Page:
Prepare your approach. If you are challenging long-standing attitudes or processes, you cannot just challenge them in a knee-jerk manner. Being passionate about change is admirable, but not able to present your ideas in a positive manner may lead to failure. You might face resistance while challenging status quo, especially in a workplace environment from your coworkers or superiors. Some may resist your efforts and think you are accusing them of doing something wrong. Some may even take changes you proposed personally or perceive them as self-serving, or inappropriate and reject them. In such situations, clearly communicate your intentions as to why you are challenging the status quo.

Questions To Challenge Status Quo : Am I presenting my suggestions in a positive manner? Does the proposed change leads to improvement? What actions can lead to positive change or increase productivity, efficiency or morale right now?

Improve your social environment. Your social environment like friends, family and co-workers play an important role in challenging status quo in progress oriented way. Your social interactions and relationships may hold you back in implementing the changes whether intentionally or unintentionally. You need ensure you have supportive, challenging and mutually beneficial relationships in place to enable you to successfully challenge status quo. Gather right allies to wheel and support you in the cause and change.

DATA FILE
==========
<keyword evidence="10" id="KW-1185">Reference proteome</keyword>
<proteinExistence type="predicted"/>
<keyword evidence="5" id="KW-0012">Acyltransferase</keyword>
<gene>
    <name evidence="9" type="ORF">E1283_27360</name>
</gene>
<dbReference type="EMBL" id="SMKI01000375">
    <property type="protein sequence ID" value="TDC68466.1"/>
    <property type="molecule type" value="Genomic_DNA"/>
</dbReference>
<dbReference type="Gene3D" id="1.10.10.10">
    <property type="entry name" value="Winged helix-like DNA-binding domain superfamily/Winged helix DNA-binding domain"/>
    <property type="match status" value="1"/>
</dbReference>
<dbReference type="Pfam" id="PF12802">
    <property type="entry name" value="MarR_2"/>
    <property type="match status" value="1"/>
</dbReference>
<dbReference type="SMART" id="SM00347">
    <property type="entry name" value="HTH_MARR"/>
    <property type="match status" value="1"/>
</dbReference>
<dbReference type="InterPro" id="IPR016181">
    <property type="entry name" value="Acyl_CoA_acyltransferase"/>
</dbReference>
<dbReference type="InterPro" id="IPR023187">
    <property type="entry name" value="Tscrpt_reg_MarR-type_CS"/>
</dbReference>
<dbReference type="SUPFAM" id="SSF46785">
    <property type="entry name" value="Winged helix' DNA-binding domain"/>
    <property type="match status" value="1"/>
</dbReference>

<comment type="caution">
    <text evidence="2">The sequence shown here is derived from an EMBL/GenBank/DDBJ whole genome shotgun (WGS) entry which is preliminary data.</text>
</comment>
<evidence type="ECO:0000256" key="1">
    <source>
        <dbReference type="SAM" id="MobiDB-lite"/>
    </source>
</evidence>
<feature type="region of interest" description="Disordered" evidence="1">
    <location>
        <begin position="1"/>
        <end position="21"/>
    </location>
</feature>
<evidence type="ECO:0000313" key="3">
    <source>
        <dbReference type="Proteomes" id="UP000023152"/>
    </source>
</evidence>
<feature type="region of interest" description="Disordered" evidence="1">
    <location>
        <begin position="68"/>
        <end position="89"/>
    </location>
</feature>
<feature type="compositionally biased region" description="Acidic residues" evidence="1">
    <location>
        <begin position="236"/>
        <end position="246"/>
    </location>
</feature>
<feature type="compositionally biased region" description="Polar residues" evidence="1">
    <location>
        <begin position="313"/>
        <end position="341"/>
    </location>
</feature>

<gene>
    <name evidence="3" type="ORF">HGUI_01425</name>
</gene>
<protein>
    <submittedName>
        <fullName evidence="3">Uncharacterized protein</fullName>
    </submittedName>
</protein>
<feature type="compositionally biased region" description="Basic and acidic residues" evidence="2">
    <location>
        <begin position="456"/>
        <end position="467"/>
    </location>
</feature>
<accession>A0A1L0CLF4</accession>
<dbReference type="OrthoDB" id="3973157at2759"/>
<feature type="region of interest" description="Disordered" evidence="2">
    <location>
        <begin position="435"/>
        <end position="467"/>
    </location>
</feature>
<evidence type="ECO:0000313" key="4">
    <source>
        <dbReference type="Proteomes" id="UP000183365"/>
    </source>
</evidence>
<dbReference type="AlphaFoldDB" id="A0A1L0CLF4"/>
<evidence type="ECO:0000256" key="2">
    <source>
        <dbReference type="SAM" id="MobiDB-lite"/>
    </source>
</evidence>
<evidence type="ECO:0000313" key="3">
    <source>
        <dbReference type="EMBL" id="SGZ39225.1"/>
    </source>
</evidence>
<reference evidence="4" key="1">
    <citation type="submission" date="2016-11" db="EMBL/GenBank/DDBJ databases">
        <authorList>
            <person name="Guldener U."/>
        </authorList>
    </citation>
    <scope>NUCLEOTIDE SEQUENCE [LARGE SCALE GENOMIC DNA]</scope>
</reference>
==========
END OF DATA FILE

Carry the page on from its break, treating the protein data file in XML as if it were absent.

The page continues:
Questions To Challenge Status Quo: Is your social environment supportive of you? Do the people around you facilitate change you want to make? Are people holding you back in challenging your status quo?

Conclusion

Challenging status quo is not pointing out every little flaw and error or being rebellious. It has got more to do in making a positive or creative contribution that can improve your present situation. It is about bringing change by trying something new be it in your work, or personal habits, or in setting a new routine, or to implement new ideas in your business or workplace.

Measure your goals. Goals are nothing more than desired changes. You are choosing to maintain status quo if you don’t have concrete goals. To create the change you desire, you need to confront what has been simply accepted so far. Identity which areas of your life you are stuck in mediocrity and use the above strategies to challenge your status quo. The more you challenge the status quo, the more progress you will make towards your goals and objectives.

How assertive are you?

“Too many of us fail to fulfill our needs because we say no rather than yes, yes when we should say no.” – William Glasser